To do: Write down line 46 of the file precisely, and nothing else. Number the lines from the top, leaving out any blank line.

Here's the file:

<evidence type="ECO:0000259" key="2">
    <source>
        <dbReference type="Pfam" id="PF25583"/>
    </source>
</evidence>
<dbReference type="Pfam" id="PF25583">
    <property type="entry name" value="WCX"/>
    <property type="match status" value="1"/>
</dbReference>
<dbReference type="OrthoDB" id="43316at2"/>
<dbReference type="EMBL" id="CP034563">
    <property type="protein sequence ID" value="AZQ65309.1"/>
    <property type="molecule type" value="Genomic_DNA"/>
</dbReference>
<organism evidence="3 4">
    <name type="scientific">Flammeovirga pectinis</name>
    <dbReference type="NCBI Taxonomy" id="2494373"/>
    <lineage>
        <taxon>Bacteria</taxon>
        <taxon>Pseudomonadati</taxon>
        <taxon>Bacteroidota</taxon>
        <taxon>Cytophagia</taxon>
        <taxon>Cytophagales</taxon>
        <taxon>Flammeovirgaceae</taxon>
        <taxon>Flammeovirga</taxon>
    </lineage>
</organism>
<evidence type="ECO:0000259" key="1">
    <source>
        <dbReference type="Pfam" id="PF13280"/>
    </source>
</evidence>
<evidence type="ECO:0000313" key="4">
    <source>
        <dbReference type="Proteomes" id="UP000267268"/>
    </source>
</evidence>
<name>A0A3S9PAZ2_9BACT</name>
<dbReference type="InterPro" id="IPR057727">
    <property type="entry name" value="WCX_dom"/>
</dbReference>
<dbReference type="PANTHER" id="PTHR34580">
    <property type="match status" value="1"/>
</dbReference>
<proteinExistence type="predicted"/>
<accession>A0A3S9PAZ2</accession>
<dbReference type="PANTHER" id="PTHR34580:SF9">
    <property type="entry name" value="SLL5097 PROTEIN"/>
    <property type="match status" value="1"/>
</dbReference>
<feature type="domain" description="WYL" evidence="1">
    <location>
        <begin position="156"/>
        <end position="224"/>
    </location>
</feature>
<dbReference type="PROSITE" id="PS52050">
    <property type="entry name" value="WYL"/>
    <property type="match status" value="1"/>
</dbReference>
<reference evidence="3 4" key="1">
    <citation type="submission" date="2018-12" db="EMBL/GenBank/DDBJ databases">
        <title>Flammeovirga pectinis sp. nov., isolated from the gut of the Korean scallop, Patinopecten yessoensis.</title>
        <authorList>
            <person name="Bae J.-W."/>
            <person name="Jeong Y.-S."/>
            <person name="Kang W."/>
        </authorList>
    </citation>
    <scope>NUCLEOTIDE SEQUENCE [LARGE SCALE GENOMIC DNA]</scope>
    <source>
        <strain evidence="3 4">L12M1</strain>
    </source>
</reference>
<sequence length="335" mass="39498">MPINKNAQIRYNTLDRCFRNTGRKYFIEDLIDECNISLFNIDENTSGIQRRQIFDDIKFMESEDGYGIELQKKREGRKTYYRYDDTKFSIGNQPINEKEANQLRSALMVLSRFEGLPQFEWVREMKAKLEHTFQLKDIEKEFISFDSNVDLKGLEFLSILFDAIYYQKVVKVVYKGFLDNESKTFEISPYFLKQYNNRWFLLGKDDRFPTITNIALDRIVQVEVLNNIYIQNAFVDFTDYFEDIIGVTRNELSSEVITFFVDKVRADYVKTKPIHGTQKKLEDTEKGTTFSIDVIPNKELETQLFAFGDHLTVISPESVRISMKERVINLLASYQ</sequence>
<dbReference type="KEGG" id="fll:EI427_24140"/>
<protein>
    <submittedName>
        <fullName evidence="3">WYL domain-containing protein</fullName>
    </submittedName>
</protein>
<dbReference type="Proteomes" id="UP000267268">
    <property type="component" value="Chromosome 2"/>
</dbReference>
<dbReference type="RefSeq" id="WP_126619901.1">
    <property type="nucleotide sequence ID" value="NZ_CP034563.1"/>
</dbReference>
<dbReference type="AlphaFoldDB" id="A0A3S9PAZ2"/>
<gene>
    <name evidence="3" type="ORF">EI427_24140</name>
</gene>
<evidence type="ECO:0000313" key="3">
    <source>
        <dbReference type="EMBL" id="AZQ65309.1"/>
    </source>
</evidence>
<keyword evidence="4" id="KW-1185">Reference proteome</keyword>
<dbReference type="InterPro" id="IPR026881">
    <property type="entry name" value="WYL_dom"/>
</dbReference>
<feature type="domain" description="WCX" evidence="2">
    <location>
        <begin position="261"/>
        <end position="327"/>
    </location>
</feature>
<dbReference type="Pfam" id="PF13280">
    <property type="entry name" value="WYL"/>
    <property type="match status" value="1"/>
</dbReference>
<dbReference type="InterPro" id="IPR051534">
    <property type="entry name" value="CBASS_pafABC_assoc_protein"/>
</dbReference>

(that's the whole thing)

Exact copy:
<accession>A0A3S9PAZ2</accession>